CEDARVILLE — Cedarville University is taking steps to ensure some students can graduate with less debt.
Beginning this fall, students at CU’s School of Pharmacy will have the option of finishing with a doctor of pharmacy degree in six years instead of seven, with an expected savings of about $20,000.
“In an age of rising higher education costs, this is an opportunity for students to finish a year earlier and enter the workforce sooner,” said Marc Sweeney, dean of the school of pharmacy.
Adjusting the curriculum to allow for a six-year finish allows Cedarville to leverage a change in higher education: many students arrive on campus with almost a semester’s worth of credits.
“We realized we needed to look at those students a little differently and see if we could help them complete the program in fewer years,” Sweeney said.
The six-year option requires students to take a full load of online classes during the summer between their freshmen and sophomore year. Students considering this option should also have successfully completed college-level general chemistry I and II prior to arriving on campus.
Sweeney advises students considering the six-year plan to contact the school of pharmacy for guidance about other advanced placement and dual enrollment courses that would be helpful to complete before attending Cedarville.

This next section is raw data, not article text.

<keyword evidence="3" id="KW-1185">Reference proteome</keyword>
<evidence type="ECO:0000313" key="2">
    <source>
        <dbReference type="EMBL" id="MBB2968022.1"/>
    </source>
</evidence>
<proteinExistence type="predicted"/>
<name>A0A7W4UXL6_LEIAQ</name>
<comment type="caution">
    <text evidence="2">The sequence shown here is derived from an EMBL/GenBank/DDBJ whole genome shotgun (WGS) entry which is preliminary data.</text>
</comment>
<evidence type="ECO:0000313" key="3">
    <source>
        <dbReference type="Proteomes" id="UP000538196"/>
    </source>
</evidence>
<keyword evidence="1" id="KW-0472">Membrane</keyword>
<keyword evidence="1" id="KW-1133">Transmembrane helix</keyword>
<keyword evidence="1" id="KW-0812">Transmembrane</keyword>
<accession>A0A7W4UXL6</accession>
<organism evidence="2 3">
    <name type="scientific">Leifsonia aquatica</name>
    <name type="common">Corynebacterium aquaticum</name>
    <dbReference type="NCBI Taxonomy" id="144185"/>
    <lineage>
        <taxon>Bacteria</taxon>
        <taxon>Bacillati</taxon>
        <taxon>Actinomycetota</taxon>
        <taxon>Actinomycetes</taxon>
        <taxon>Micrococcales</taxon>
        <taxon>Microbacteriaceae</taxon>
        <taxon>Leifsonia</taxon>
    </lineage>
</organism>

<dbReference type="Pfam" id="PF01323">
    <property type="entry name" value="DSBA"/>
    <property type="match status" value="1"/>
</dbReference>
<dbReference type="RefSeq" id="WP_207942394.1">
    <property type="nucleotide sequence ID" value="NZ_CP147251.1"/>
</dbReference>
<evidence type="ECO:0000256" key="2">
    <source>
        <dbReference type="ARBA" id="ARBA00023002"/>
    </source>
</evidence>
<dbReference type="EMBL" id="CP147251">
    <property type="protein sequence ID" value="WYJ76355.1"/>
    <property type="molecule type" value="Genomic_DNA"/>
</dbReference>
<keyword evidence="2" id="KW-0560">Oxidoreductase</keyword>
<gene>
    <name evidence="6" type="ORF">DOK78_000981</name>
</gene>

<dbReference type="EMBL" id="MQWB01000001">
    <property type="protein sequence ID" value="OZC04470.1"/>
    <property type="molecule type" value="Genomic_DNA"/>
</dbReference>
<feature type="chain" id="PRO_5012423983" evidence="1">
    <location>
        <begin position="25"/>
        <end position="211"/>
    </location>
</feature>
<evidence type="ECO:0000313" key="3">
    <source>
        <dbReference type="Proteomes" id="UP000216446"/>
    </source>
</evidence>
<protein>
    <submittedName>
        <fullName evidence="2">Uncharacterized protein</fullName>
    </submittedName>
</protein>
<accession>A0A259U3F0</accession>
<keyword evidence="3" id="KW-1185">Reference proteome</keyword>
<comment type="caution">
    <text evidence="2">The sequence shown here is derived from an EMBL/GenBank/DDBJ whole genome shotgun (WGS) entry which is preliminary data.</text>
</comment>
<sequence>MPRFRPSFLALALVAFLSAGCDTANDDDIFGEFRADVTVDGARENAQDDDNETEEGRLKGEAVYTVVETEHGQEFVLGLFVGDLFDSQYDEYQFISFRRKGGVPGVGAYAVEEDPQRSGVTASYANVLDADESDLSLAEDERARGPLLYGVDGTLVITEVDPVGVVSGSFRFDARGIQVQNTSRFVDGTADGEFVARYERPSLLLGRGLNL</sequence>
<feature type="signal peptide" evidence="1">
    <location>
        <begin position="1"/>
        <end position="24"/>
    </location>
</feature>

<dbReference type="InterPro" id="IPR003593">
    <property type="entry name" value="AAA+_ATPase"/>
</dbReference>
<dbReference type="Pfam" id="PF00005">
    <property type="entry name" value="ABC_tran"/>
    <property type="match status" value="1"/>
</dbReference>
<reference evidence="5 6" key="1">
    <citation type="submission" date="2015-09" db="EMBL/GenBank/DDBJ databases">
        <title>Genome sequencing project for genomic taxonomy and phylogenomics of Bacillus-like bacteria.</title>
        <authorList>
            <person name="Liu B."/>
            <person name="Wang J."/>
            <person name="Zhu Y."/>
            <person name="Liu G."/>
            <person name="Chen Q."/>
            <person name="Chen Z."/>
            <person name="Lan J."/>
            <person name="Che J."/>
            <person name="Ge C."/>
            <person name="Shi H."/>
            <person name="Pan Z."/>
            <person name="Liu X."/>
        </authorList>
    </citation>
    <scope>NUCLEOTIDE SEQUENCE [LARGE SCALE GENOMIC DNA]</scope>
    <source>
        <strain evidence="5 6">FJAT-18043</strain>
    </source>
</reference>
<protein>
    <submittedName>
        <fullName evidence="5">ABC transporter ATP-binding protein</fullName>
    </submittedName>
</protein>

Although students are finishing three years of pre-pharmacy coursework in two years, there’s no change in the curriculum, Sweeney said. Plus, students taking the accelerated option will earn a bachelor’s degree in pharmaceutical sciences by the end of what would be their sophomore year.
“Other six-year pharmacy programs typically don’t offer their students the chance to earn a bachelor’s degree,” Sweeney said. “We’re affording them the opportunity to receive both a bachelor’s degree and their Doctor of Pharmacy in six years.”
According to Sweeney, earning two degrees sets apart Cedarville School of Pharmacy graduates among their peers.
“As they’re competing for jobs, that additional credentialed degree is very valuable,” he said. “Students have to recognize they’re going to put a lot of work into those first two years. They’re going straight from freshman to junior year, with summer classes in between. You have to be ready, motivated and willing to push forward.”
Students choosing this plan can still take advantage of internships and mission trip opportunities during the summer between sophomore year and the beginning of the professional program.
The new six-year option is another important benchmark for the Cedarville school of pharmacy, which received accreditation from the Accreditation Council for Pharmacy Education in July 2016.
“We’re looking for ways to improve,” Sweeney said. “We’re innovating new ways for students to approach the curriculum.”
Story courtesy of Cedarville University.